Korra and Asami in “The Legend of Korra.” Since ending in 2014, the show has proven to be a game-changer for queer representation in children’s media. (Courtesy: Sydney McCormick)
Korra and Asami in “The Legend of Korra.” Since ending in 2014, the show has proven to be a game-changer for queer representation in children’s media.

Courtesy: Sydney McCormick

Five years after ‘The Legend of Korra,’ queer representation in children’s TV continues to evolve

May 29, 2019

It’s somewhat embarrassing to admit, but the only time I’ve ever cried watching a TV show was during the series finale of “The Legend of Korra.”

I was 15 when the show ended, and secretly started watching three years earlier out of loyalty to its parent show “Avatar: The Last Airbender.” I bought the tie-in merch, went as Aang for Halloween and tried running away from home when my Dad wouldn’t let me watch a new episode. I had, and still have to this day, a strong emotional attachment to the imaginative, colorful universe of the series. Diving back in through “Korra” comforted me during my rocky high school experience.

Still, the first two seasons of “Korra” often left me frustrated. There were highlights for sure: the spectacular animation that made “The Last Airbender” a hit was better than ever, and I loved Korra as a protagonist. But the show had many issues, none worse than Korra’s love interest and insufferable prick Mako, who cheated on his girlfriend Asami with Korra. The resulting drama was insipid and tedious, often coming across as something out of “One Tree Hill” rather than the epic fantasy of the original series.

It was only during the third and fourth seasons, when Mako and Korra broke up, that “Korra” reached its full potential. And one of the highlights was the depiction of Korra and Asami’s friendship. The two had more chemistry than either did with Mako, and there were certain scenes between the women I thought might be hinting at something more, but dismissed as me reading into things. “Korra” tackled mature issues like warfare and PTSD, but it was ultimately aimed at children, and it wasn’t going to include a lesbian couple, much less star one.

So when the show’s final episode confirmed Korra and Asami’s relationship, I became overwhelmed with emotion seeing them hold each other’s hands and stare into each other’s eyes. Emotion at seeing myself represented in this world I cared so much about, and emotion at thinking of how a children’s show was including an explicitly queer relationship.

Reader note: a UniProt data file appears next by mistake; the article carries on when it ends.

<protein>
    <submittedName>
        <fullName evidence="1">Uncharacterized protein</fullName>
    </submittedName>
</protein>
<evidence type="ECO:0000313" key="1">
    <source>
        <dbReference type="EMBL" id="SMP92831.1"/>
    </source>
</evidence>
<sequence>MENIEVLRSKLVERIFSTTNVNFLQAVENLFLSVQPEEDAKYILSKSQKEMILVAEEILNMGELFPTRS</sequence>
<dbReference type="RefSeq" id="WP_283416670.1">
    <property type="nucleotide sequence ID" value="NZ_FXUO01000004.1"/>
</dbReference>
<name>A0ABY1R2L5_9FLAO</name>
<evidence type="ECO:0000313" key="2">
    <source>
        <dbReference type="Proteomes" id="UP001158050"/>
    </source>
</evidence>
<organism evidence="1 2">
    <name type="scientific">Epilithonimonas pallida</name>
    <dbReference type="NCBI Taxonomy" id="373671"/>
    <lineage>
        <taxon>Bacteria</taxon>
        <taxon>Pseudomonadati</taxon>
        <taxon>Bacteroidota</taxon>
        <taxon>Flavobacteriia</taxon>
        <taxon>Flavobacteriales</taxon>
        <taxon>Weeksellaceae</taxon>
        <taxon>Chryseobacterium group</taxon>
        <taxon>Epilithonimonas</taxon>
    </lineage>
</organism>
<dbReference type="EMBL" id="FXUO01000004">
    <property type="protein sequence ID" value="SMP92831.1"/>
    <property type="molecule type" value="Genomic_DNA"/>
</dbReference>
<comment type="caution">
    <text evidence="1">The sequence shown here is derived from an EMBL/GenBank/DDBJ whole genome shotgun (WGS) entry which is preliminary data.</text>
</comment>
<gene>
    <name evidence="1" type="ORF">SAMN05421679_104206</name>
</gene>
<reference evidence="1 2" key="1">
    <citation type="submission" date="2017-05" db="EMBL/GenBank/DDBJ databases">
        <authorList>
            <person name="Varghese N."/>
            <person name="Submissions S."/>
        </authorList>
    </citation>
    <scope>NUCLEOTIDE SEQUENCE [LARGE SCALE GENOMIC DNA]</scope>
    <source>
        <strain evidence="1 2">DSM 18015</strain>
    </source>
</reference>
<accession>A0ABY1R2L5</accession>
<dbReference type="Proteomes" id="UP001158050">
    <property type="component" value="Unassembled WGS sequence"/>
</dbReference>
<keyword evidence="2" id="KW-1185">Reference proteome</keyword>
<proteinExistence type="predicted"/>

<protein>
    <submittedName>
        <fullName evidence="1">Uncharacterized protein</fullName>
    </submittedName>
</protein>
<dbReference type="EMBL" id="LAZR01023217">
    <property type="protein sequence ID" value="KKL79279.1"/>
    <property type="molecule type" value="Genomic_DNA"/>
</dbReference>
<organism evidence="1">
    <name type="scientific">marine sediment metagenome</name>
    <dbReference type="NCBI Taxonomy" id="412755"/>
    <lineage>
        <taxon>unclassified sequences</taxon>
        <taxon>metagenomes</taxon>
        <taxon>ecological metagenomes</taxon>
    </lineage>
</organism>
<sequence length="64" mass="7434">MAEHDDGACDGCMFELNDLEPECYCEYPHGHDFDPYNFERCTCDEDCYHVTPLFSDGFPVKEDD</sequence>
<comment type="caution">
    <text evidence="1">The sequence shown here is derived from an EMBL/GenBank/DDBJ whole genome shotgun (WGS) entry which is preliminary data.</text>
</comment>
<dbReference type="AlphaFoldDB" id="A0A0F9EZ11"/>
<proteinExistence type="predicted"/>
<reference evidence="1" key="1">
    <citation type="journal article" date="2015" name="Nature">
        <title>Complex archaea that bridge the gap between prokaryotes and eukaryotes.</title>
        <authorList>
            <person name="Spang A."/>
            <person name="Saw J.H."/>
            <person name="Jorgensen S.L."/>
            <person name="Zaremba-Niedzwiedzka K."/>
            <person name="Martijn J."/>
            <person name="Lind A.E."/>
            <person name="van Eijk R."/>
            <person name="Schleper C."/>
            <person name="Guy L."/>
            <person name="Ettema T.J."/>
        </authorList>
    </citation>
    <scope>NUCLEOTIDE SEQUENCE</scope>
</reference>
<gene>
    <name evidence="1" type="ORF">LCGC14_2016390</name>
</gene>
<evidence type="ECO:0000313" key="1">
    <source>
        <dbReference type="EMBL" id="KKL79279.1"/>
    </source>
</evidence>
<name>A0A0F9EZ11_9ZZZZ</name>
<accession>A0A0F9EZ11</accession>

“The Legend of Korra” isn’t the reason I came out. But the finale made me feel less alone when I felt isolated from everyone around me. If it wasn’t for “Korra” and queer representation in other shows I was watching at the time I may not have grown comfortable enough with my sexuality to come out in 12th grade. And looking back, if more children’s television had included queer characters, I may never have had to come out at all.

Before “Korra’s” watershed moment, queer representation in kids TV existed, but only subtextually. I recently learned one of my favorite childhood cartoon characters, goofball Richie from “Static Shock,” was gay in the original comic book. Although showrunner Dwayne McDuffie wanted to maintain that in the series, he was only allowed to hint at it.

This was the situation many animated TV creators were forced into with any characters they intended to be queer, as networks prevented them from portraying gay relationships. Greg Weisman was not allowed to portray the character Lexington in his ‘90s animated series “Gargoyles” as gay, X-Men villains Mystique and Destiny’s explicitly romantic relationship in the comic books was reduced to subtext in “X-Men: Evolution” and in the English dub of the “Sailor Moon” anime, lesbian couple Sailor Uranus and Sailor Neptune were turned into cousins and any references to their romantic relationship were removed.

“Korra” ended in 2014. Almost five years later, it’s clear the show broke barriers for queer representation in children’s TV. Since the finale, multiple shows have included explicitly queer romantic plotlines and characters. The most recent example — the gay wedding of Mr. Ratburn featured in the PBS show “Arthur,” — attracted praise on social media. At the same time, many conservative commentators disapproved of queer representation on a children’s show, and Alabama Public Television refused to air the episode.

Arguably the most notable animated show for queer representation since “Korra” is “Steven Universe.” The show premiered in 2013, and has since become one of the most queer-friendly shows on television. The show featured the first gay wedding in the history of children’s cartoons, between Ruby and Sapphire, and a plotline following a main character struggling to move on from the death of the woman she loved.